“With limited specialty providers available to treat Medicaid patients, appointment wait times can be as long as a year, leading to healthcare disparities, higher rates of disability and complications in chronic diseases,” CMS officials said in a 2016 press release. “SNC’s eConsult system has been proven to increase access to timely, cost-effective specialty services for underinsured and underserved patients, many of whom live in rural areas with limited access to specialty care.”
Now those savings are coming into focus.
For their study, Anderson and his colleagues drew data from 235 Medicaid patients receiving face-to-face cardiac care treatment and 134 involved in the eConsult program.
In the eConsult group, 59 were referred for face-to-face consults due to the urgency of their condition or an established relationship with a cardiologist. Of the rest, which were referred to a reviewing cardiologist on the virtual care platform, 54, or 72 percent, didn’t require a specialty consult and were treated by the PCP, who received some guidance through the eConsult platform.
In the control group, 196 of the 235 patients, or 83 percent, had a face-to-face visit with a cardiologist; of the other 39 patients, 24 were no-shows.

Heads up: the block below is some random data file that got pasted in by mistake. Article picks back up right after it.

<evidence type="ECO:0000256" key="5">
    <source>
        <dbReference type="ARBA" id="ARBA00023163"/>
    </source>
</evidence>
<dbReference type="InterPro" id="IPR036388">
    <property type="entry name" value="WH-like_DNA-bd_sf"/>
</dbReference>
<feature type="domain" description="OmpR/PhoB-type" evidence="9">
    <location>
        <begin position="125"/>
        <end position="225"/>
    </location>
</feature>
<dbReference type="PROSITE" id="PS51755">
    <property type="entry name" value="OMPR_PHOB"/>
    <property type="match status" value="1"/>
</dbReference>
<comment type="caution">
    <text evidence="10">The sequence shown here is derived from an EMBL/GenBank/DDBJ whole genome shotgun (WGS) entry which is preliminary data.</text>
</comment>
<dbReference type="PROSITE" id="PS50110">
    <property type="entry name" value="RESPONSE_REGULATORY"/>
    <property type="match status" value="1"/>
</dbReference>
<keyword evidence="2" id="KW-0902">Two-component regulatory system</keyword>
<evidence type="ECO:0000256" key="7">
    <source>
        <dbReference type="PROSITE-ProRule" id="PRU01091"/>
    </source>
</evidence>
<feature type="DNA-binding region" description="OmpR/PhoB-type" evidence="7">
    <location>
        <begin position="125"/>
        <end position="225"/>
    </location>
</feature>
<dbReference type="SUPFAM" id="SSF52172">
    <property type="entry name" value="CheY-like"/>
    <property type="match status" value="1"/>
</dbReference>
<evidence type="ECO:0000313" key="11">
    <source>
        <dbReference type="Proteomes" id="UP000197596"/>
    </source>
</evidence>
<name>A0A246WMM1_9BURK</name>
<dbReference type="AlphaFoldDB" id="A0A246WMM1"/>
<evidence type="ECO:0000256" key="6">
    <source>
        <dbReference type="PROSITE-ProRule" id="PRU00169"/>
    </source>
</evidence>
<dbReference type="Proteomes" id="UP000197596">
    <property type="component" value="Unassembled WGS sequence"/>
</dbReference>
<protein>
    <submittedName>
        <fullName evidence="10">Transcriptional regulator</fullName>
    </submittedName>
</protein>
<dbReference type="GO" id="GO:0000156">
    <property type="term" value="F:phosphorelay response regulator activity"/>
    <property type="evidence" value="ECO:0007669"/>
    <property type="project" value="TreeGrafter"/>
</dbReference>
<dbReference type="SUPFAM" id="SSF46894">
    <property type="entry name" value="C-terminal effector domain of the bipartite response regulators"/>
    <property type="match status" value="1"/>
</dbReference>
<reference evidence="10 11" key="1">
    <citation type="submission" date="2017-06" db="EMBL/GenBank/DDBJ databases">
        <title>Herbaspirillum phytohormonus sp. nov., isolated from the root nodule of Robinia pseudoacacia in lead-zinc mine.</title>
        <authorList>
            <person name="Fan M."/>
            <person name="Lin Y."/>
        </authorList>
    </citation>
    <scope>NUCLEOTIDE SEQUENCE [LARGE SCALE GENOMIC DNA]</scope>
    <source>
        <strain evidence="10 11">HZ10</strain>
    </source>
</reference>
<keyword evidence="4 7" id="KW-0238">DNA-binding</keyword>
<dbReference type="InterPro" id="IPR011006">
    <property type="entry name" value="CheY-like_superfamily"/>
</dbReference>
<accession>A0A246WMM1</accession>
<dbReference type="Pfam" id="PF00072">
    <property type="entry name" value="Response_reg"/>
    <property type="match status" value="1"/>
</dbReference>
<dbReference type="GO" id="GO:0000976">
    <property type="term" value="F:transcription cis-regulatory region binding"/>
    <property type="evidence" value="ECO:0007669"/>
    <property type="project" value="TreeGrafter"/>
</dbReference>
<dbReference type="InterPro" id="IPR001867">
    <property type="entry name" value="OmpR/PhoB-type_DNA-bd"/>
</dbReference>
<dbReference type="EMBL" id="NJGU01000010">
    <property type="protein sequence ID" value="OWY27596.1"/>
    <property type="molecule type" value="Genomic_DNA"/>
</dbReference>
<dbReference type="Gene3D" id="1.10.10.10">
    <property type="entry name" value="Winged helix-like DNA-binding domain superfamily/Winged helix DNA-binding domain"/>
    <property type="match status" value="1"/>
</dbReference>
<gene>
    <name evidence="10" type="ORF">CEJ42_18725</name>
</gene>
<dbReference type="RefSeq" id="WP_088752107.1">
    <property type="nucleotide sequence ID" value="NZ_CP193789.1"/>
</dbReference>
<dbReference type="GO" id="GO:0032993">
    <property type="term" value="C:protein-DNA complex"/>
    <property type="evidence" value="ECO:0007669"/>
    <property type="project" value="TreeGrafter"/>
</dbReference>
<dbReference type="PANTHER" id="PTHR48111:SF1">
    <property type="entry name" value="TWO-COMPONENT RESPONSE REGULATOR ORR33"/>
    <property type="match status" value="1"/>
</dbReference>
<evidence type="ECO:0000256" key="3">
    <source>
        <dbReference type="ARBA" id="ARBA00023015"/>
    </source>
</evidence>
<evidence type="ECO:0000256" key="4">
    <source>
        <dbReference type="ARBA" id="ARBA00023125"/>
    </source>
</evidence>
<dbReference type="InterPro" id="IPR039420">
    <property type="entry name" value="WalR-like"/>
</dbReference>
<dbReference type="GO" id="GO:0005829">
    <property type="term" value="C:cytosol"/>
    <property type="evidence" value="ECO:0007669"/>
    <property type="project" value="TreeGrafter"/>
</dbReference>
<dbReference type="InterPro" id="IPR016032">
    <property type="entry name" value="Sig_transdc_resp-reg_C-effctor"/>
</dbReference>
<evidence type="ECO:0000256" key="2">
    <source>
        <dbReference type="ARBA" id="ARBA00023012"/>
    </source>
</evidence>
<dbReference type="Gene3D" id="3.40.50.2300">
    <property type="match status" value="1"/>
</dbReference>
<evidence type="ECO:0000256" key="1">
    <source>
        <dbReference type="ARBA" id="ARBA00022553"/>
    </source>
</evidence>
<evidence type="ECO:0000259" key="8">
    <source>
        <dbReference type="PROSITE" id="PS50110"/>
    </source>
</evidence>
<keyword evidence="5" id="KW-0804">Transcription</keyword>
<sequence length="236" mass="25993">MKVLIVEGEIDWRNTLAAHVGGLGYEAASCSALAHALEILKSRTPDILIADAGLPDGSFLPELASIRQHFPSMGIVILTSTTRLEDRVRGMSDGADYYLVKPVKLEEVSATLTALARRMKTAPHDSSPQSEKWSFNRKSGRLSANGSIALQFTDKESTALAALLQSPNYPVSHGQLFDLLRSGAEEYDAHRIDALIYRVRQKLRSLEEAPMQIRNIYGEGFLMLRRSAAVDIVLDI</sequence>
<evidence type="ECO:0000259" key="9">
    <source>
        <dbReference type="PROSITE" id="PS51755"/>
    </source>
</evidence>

Anderson and his colleagues said the eConsult platform proved itself by enabling PCPs to manage and coordinate care for more of their own patients rather than pass them off to a specialist, while also reducing referral waiting times for those in need of a consult. The primary source of savings, they said, was in a reduction in unnecessary and costly treatments.
Others savings, they said, included transportation and administrative costs incurred by safety-net health centers, some of which “invest significant resources not only in scheduling specialty visits for their patients, but also in providing extra support to help patients overcome financial, transportation, and other logistical barriers to reduce the likelihood of a no-show.”
Not included in the study was the impact on patients. Anderson and his colleagues noted one study undertaken in Canada that found significant costs savings in avoided transportation and lost productivity and wages from taking time off from work.
“These potential benefits associated with the eConsult represent unmeasured but potentially important cost savings that accrued to patients in this study,” they said.
While pointing out the value of the eConsult platform to healthcare providers and their patients, the study also noted that changes need to be made for the program to continue its success.
Anderson and his fellow researchers concluded that the eConsult platform can be valuable to state Medicaid agencies and health systems seeking ways to improve healthcare access for the underserved while reducing costs.
“Policy changes that support the use of eConsults as a new service modality could result in significant savings to the Medicaid program in a relatively short time frame,” they noted. “However, sustaining eConsult programs will require changes in reimbursement policies, either by authorizing payments for eConsults on a fee-for-service basis or by increasing the opportunities for primary care and specialty providers to share in the savings that accrue from more efficient and effective care.”